The Canadian Stamp Dealers’ Association certainly has been in a quagmire over what to do about its Toronto National Postage Stamp Show. Well, no longer.
Association president Rick Day recently sent an email to members informing them its board had decided that, after almost 30 years in the show business, its November 2015 show “will be our last one.” It’s sad, but not surprising.
“The bottom line is that our April 2015 show lost a substantial amount of money primarily because the pool of dealers available and willing to take booths wasn’t sufficient to sustain the break-even requirement for the shows to continue,” Day wrote to members. “For this reason and with sincere regrets, the Board voted to get out of the show business …”
There are three key points I want to address.
First, I agree with the board’s decision (please note I joined the board last November but was unable to participate in the show debate). The board has an obligation to its members to be a sustainable organization. That said, executive director John Sheffield deserves tremendous credit for the hard work he has put into the shows in trying to make them feasible while accommodating the needs of dealers, collectors and the venues.
This leads to the second point. The overall membership was no longer in a position to support the shows. As Day writes: “The problem is that there are no longer enough national level stamp dealers in Canada to keep the shows going within the traditional model. Unfortunately, many have died, some have retired and others have shifted their focus to on-line sales.” In fairness to dealers, stamp shows are a costly venture.
A booth at most major shows can set back a dealer anywhere from $800 to $1,500. The dealers also have expenses like travel, meals, accommodations, advertising and staffing. So, individually, they have invested heavily to be there and, then they pray, everything else comes together, including the weather. While the shows are held indoors, we have all witnessed how “extremely nice” and “extremely poor” weather can hurt show attendance.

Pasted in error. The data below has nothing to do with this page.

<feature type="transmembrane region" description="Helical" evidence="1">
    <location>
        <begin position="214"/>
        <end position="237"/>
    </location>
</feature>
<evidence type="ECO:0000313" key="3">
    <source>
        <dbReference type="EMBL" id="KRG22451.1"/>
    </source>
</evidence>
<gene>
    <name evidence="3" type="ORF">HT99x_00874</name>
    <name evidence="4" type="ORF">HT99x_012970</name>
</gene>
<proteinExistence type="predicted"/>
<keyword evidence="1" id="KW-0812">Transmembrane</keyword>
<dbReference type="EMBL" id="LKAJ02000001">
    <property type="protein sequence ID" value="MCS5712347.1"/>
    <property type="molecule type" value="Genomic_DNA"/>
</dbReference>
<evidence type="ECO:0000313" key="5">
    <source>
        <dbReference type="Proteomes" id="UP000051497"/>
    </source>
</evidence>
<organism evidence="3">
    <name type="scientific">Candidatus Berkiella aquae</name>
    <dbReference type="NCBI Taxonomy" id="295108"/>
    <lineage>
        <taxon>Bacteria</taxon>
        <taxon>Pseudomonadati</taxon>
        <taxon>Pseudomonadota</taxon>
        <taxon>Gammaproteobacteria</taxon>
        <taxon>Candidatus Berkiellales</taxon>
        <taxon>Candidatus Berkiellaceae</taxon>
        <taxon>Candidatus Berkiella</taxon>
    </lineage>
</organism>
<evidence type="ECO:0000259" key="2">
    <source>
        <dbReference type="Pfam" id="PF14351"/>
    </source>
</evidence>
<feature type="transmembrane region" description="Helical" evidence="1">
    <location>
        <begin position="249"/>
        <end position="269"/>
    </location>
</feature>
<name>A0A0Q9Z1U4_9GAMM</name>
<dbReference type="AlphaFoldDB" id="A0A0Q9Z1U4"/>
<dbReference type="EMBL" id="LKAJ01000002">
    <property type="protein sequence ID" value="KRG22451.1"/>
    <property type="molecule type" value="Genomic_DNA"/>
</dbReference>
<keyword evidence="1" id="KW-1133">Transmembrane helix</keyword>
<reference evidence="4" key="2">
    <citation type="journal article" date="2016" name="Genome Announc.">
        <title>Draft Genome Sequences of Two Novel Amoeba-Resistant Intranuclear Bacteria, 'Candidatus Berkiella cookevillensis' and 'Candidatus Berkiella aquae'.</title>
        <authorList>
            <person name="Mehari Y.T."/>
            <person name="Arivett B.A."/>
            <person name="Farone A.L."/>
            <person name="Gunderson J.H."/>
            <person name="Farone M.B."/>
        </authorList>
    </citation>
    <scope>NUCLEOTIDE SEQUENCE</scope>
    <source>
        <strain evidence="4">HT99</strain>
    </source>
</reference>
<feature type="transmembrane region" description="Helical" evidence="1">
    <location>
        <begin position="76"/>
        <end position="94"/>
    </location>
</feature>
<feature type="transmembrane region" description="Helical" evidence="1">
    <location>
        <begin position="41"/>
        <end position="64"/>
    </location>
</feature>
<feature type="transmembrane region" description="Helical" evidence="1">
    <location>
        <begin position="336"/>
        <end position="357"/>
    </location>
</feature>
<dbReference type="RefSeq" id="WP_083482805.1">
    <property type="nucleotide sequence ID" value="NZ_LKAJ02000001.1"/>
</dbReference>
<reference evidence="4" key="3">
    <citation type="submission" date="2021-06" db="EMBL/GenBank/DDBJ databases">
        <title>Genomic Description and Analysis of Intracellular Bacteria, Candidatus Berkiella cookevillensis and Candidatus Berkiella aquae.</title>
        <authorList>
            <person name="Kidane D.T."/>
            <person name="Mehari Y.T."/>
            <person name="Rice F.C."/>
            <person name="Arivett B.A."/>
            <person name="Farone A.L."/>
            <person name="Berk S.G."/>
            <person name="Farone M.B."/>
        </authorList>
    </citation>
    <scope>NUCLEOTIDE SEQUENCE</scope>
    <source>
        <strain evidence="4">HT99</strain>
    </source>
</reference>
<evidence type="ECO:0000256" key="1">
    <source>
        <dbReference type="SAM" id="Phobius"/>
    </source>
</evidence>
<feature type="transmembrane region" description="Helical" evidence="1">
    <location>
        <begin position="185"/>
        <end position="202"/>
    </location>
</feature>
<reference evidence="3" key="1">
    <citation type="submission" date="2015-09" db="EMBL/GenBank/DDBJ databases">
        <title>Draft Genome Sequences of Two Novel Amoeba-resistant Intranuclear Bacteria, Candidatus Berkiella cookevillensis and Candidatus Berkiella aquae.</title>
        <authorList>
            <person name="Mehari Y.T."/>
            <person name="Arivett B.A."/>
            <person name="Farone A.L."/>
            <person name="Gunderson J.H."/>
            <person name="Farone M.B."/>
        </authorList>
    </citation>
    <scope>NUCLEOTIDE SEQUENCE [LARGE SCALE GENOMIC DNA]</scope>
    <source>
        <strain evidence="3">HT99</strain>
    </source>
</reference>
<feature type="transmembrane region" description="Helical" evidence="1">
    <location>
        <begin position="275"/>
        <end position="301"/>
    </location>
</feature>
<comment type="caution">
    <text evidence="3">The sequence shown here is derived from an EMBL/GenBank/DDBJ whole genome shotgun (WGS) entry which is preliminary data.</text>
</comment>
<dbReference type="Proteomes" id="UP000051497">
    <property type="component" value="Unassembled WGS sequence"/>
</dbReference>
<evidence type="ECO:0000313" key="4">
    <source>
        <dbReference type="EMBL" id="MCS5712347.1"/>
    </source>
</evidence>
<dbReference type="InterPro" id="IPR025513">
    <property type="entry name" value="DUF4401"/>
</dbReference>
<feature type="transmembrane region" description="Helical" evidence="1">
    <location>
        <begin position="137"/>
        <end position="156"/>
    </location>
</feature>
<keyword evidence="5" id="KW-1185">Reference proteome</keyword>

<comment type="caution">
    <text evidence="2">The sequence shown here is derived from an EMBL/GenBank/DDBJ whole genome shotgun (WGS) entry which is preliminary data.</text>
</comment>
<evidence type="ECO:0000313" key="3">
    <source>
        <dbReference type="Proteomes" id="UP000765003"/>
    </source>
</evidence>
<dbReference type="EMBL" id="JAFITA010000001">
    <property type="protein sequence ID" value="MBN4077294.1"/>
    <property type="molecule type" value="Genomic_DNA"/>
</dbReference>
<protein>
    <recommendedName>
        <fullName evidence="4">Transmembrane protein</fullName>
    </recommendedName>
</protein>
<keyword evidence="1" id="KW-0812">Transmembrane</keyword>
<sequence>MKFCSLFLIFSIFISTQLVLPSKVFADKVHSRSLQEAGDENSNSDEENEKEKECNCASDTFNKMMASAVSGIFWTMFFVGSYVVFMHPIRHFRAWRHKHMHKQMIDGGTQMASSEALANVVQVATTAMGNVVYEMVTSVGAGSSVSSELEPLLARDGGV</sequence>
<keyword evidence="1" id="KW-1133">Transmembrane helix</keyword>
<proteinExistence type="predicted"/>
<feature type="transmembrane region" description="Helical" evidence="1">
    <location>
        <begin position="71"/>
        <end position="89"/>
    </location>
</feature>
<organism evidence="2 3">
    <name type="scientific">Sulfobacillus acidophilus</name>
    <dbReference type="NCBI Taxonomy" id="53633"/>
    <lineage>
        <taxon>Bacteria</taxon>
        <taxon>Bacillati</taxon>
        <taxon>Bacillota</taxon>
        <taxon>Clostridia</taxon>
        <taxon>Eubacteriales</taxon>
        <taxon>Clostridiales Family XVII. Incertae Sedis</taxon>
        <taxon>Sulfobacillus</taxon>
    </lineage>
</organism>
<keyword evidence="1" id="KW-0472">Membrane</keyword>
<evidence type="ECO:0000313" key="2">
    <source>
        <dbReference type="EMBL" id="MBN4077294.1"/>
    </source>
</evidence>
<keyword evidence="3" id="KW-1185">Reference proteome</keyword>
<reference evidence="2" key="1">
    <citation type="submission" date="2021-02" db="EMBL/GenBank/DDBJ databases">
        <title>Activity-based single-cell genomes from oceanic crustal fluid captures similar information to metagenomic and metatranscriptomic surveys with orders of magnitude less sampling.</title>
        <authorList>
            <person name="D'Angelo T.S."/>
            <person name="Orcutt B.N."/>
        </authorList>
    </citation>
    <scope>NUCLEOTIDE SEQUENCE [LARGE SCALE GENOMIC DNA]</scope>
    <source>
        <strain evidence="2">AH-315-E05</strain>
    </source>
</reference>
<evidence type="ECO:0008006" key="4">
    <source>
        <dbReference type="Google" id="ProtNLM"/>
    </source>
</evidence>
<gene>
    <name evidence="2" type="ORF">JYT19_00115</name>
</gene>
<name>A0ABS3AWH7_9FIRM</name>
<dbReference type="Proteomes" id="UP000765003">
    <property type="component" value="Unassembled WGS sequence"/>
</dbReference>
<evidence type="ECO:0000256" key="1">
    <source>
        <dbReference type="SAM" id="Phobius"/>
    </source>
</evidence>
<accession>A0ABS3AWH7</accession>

That said, the dealers who attend shows regularly have learned to weather the good and the bad sales results. However, others haven’t, which leads me to my third point. Why free admission? I also attend coin and money shows and the large majority charge admission, from a few bucks to $6 or $7. Personally, I have no problems shelling out a few bucks to access dealers from across Canada under one roof.
But the CSDA does accept responsibility for this.
“Once the CSDA announced free admission to its shows, Stampex and Philex were compelled to follow through,” Day writes, explaining earlier that free admission was part of a sponsorship agreement they had at the time with Canada Post which “evaporated 15 or more years ago.” Prior to this, in the ‘70s and ‘80s, collectors were paying $3 per day for admission to the major stamp shows.
“Thenceforth,” Day writes, “all the major Toronto shows were free to the public and as a result, to this day, people who don’t think twice about paying $20 and over and above parking to get into the Boat Show or the Home Show expect free admission to stamp shows.”
Online sales – whether its eBay, dealer sites, auctions etc. – have their place today and will continue to grow. However, I also feel stamp shows must be seen as the necessary key to preserving a formidable connection with present and future collectors and dealers.
Stamp shows are not dead, providing we – collectors and dealers – are prepared to support them with our pocketbooks.